EEG Patterns Prior to Motor Activations of Parasomnias: A Systematic Review

Milena Camaioni, Serena Scarpelli, Maurizio Gorgoni, Valentina Alfonsi, Luigi De Gennaro
2021 Nature and Science of Sleep  
Non-rapid eye movement (NREM) parasomnias are defined as abnormal nocturnal behaviors that typically arise from the NREM sleep stage 3 during the first sleep cycle. The polysomnographic studies showed an increase in sleep fragmentation and an atypical slow wave activity (SWA) in participants with NREM parasomnias compared to healthy controls. To date, the pathophysiology of NREM parasomnias is still poorly understood. The recent investigation of the EEG patterns immediately before parasomnia
more » ... nts could shed light on the motor activations' processes. This systematic review aims to summarize empirical evidence about these studies and provide an overview of the methodological issues. A systematic literature search was carried out in PubMed, Web of Science, and Scopus, following the Preferred Reporting Items for Systematic Reviews and Meta-Analyses (PRISMA). The documents obtained were evaluated using the Newcastle-Ottawa Scale (NOS). Nine studies were included in the qualitative synthesis. The major evidence revealed an increased slow frequency EEG activity immediately before the motor activations in frontal and central areas and increased beta activity in the anterior cingulate cortices. The investigation of EEG patterns before parasomniac episodes could provide new insight into the study of NREM parasomnia pathophysiology. The high- and low-frequency EEG increase before the episodes could represent a predictive electrophysiological pattern of the motor activations' onset. Overall, identifying specific sleep markers before parasomnias might also help differentiate between NREM parasomnias and other motor sleep disorders. Different methodological protocols should be integrated for overcoming the lack of consistent empirical findings. Thus, future studies should focus on the topographical examination of canonical EEG frequency bands to better understand spatial and time dynamics before the episodes and identify the networks underlying the onset of activations.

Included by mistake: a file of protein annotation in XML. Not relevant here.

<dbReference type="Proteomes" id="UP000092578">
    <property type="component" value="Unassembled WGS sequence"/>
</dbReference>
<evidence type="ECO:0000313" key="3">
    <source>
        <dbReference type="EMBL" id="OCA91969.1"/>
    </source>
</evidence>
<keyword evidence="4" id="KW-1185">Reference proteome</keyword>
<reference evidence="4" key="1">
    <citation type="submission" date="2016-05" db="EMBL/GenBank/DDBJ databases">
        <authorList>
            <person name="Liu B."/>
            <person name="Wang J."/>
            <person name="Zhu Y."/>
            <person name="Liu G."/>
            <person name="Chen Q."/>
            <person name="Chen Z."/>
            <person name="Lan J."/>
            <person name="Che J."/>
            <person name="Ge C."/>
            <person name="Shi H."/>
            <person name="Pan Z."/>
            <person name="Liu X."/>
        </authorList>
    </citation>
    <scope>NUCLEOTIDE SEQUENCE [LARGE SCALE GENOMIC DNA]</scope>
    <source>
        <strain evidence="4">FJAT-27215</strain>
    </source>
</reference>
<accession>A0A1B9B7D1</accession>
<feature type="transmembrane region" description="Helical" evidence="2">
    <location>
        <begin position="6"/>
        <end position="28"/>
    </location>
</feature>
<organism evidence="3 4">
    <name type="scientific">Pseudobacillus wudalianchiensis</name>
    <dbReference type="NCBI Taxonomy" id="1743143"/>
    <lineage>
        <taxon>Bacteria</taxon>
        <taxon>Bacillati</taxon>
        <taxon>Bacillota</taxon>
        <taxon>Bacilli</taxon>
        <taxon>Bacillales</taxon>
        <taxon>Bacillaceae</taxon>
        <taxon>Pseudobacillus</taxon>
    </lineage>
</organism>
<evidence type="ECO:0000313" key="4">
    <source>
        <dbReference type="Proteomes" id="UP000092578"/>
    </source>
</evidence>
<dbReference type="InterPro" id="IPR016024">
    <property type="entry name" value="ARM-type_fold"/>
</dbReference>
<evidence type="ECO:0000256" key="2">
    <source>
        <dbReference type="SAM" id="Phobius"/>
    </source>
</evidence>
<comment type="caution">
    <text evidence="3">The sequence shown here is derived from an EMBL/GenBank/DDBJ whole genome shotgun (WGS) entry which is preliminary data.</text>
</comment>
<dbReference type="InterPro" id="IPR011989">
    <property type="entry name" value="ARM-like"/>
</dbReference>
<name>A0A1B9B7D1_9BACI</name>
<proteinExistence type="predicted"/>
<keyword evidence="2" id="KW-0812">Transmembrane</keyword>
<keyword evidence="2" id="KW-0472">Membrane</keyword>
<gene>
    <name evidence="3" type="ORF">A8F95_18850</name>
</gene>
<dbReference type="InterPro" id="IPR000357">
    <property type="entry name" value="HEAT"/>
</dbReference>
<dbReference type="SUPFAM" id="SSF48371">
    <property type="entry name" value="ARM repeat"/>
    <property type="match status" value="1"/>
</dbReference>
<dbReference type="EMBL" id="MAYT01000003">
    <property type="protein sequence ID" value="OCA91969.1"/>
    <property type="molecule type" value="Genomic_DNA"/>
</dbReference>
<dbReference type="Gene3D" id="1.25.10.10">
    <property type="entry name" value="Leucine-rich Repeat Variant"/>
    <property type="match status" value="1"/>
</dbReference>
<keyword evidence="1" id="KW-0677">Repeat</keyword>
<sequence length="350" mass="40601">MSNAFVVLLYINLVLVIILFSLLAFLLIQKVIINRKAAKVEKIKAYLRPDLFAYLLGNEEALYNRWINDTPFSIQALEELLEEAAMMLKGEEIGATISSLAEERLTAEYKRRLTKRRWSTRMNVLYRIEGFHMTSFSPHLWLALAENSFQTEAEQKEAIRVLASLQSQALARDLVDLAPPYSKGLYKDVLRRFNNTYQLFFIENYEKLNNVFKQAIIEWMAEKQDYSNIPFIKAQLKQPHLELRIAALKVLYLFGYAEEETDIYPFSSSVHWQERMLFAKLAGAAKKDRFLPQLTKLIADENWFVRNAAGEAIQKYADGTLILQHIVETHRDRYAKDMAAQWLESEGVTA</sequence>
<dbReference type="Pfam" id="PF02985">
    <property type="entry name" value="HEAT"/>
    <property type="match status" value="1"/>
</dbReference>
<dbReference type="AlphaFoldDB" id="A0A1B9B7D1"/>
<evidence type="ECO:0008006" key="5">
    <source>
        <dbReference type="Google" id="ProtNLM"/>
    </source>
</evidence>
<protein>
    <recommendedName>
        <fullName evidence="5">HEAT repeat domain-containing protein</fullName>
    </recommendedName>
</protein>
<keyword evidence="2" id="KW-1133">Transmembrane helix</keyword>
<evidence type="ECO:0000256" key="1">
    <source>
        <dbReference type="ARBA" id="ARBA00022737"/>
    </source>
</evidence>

doi:10.2147/nss.s306614 pmid:34113199 pmcid:PMC8184251 fatcat:wigwoq3x6rgxvpodgi2jqtx5l4